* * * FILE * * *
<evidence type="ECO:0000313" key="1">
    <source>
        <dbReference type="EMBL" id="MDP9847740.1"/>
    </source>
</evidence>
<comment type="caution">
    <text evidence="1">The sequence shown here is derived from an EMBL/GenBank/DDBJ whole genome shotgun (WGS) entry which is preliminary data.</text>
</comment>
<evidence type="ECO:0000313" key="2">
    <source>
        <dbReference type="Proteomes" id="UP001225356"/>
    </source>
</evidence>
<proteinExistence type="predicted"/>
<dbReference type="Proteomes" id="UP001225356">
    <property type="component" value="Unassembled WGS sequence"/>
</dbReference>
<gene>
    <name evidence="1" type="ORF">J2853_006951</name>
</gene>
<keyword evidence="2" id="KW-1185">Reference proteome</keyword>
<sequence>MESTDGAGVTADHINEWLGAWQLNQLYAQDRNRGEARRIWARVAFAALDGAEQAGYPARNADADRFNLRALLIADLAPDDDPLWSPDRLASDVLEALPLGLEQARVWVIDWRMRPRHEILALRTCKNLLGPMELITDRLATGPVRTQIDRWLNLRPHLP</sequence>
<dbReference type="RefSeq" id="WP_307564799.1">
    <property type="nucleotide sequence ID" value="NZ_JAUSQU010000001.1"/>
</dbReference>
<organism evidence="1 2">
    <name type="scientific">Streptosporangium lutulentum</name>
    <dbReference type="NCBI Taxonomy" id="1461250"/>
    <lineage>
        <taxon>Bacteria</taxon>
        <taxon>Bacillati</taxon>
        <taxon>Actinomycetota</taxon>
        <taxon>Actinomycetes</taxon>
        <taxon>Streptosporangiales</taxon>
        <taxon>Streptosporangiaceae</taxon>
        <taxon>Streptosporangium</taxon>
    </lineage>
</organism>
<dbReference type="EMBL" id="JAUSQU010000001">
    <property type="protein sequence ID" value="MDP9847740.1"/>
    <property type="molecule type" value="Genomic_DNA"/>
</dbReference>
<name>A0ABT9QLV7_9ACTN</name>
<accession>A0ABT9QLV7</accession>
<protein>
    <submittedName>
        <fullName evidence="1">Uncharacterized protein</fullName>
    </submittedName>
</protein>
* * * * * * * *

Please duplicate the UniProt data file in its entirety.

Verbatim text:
<evidence type="ECO:0000313" key="1">
    <source>
        <dbReference type="EMBL" id="MDP9847740.1"/>
    </source>
</evidence>
<comment type="caution">
    <text evidence="1">The sequence shown here is derived from an EMBL/GenBank/DDBJ whole genome shotgun (WGS) entry which is preliminary data.</text>
</comment>
<evidence type="ECO:0000313" key="2">
    <source>
        <dbReference type="Proteomes" id="UP001225356"/>
    </source>
</evidence>
<proteinExistence type="predicted"/>
<dbReference type="Proteomes" id="UP001225356">
    <property type="component" value="Unassembled WGS sequence"/>
</dbReference>
<gene>
    <name evidence="1" type="ORF">J2853_006951</name>
</gene>
<keyword evidence="2" id="KW-1185">Reference proteome</keyword>
<sequence>MESTDGAGVTADHINEWLGAWQLNQLYAQDRNRGEARRIWARVAFAALDGAEQAGYPARNADADRFNLRALLIADLAPDDDPLWSPDRLASDVLEALPLGLEQARVWVIDWRMRPRHEILALRTCKNLLGPMELITDRLATGPVRTQIDRWLNLRPHLP</sequence>
<dbReference type="RefSeq" id="WP_307564799.1">
    <property type="nucleotide sequence ID" value="NZ_JAUSQU010000001.1"/>
</dbReference>
<organism evidence="1 2">
    <name type="scientific">Streptosporangium lutulentum</name>
    <dbReference type="NCBI Taxonomy" id="1461250"/>
    <lineage>
        <taxon>Bacteria</taxon>
        <taxon>Bacillati</taxon>
        <taxon>Actinomycetota</taxon>
        <taxon>Actinomycetes</taxon>
        <taxon>Streptosporangiales</taxon>
        <taxon>Streptosporangiaceae</taxon>
        <taxon>Streptosporangium</taxon>
    </lineage>
</organism>
<dbReference type="EMBL" id="JAUSQU010000001">
    <property type="protein sequence ID" value="MDP9847740.1"/>
    <property type="molecule type" value="Genomic_DNA"/>
</dbReference>
<name>A0ABT9QLV7_9ACTN</name>
<accession>A0ABT9QLV7</accession>
<protein>
    <submittedName>
        <fullName evidence="1">Uncharacterized protein</fullName>
    </submittedName>
</protein>